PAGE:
India has different customs and traditions as a result of a diverse culture. Most Kannadigas splash water on the courtyards of their residence or the entrances (front of commercial establishments) to wash away the dust and dirt. Commercial buildings are left at that. However, if it is a residential building, women from the family paint beautiful kolams on the floor. A charming custom practised here.
Another typical yet peculiar custom performed exclusively by the water suppliers is washing every road they pass; a practice they observe dutifully. They have been cleaning roads since the early 1990s.
It’s a ridiculous problem faced by many states in India as if water scarcity and water mafias weren’t enough.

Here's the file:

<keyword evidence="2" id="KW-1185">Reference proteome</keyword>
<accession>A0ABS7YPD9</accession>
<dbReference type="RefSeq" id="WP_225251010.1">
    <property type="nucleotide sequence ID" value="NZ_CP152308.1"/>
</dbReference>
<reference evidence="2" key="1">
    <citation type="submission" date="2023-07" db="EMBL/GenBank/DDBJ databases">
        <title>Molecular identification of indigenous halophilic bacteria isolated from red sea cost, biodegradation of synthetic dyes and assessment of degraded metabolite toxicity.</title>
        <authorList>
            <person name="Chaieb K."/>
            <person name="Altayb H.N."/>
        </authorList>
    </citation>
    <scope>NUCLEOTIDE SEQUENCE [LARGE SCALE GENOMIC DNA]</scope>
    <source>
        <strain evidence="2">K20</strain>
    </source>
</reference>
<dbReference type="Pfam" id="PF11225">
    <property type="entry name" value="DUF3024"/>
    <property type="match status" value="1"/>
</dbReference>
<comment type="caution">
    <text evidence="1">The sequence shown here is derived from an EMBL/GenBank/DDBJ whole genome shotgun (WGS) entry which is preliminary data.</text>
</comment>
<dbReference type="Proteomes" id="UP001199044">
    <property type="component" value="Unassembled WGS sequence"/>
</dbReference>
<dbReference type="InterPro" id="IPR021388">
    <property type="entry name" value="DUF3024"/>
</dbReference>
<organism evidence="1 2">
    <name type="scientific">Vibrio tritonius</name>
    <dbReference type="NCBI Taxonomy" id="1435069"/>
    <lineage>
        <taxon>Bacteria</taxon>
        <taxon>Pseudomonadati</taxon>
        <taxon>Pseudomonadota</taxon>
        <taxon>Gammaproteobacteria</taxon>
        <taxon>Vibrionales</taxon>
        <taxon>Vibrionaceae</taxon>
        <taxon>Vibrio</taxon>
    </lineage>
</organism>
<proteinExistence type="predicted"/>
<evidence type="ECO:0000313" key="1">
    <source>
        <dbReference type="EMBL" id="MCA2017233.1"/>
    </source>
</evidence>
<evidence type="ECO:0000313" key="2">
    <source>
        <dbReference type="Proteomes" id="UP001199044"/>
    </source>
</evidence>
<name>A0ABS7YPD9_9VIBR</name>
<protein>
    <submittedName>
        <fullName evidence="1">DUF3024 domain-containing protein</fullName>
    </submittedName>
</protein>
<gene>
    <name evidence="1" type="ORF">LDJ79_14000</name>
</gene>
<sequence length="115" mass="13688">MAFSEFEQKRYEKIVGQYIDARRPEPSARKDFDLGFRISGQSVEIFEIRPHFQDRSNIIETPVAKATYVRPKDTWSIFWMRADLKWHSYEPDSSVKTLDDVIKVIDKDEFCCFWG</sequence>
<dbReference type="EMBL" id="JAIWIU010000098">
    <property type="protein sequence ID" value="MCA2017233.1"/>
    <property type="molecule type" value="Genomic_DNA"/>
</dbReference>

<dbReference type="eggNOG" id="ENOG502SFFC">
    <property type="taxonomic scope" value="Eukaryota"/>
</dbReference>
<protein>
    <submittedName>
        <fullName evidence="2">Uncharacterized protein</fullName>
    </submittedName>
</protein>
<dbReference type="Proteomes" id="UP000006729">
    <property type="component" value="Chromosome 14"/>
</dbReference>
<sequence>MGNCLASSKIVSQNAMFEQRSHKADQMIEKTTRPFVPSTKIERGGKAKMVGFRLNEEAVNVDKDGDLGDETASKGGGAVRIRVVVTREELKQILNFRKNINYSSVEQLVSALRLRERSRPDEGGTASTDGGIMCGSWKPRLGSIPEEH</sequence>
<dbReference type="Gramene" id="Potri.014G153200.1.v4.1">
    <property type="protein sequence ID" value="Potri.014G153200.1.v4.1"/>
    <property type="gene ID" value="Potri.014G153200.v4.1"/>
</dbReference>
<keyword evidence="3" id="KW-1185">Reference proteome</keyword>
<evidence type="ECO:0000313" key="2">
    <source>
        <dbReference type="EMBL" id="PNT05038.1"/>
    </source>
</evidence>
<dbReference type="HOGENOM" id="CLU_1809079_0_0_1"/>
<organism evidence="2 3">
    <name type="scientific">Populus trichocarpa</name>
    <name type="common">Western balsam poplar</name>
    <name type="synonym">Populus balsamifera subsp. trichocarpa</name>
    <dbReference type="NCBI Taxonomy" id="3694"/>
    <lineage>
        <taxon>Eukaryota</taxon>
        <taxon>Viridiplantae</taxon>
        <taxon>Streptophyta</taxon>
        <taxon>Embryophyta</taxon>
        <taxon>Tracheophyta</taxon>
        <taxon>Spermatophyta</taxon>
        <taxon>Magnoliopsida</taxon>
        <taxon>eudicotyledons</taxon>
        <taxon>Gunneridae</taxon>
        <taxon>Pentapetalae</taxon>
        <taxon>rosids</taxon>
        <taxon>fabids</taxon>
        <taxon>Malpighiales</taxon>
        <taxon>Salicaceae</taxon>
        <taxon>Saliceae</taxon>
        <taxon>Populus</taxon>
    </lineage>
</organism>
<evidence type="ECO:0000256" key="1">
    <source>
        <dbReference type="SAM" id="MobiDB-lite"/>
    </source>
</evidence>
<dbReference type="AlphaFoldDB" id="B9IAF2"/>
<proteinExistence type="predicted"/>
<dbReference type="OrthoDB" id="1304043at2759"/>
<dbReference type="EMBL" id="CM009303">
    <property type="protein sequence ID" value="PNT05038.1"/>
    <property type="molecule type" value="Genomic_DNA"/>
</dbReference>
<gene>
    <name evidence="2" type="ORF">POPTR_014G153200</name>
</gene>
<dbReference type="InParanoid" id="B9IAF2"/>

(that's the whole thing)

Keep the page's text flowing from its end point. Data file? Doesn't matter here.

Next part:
The quantity of water wasted while transporting and transferring is unbelievable. Most of the water tankers have the cheaply made circular drums that leak awfully. A large pipeline is connected and disconnected at the water outlet. These vehicles have one inlet on the top and two outlet valves in the rear. If the driver is not careful to secure the pipe correctly, the water will be leaking in several places. And if the driver is extremely careless while securing the pipe to the outlet, gallons of water are wasted. The outlet is few inches in diameter, so even 10 seconds is long enough to waste a significant amount of water.
If you happen to be behind this vehicle about to near a speed bump ahead, you are sure to see water spurting from the outlet; spouting like a happy whale. The funny thing about Bangalore’s residential lanes is that a kilometer distance has at least 10-15 speed bumps. Bangalore is also gifted with unfathomable potholes. By the time water reaches the consumers, precariously trundling along the bumpy roads, there will be a significant dip in the water.
Poorly designed so-called water trucks, sorrier than ever state of the roads and the wonderfully irresponsible people in charge; what a mind-blowing mess!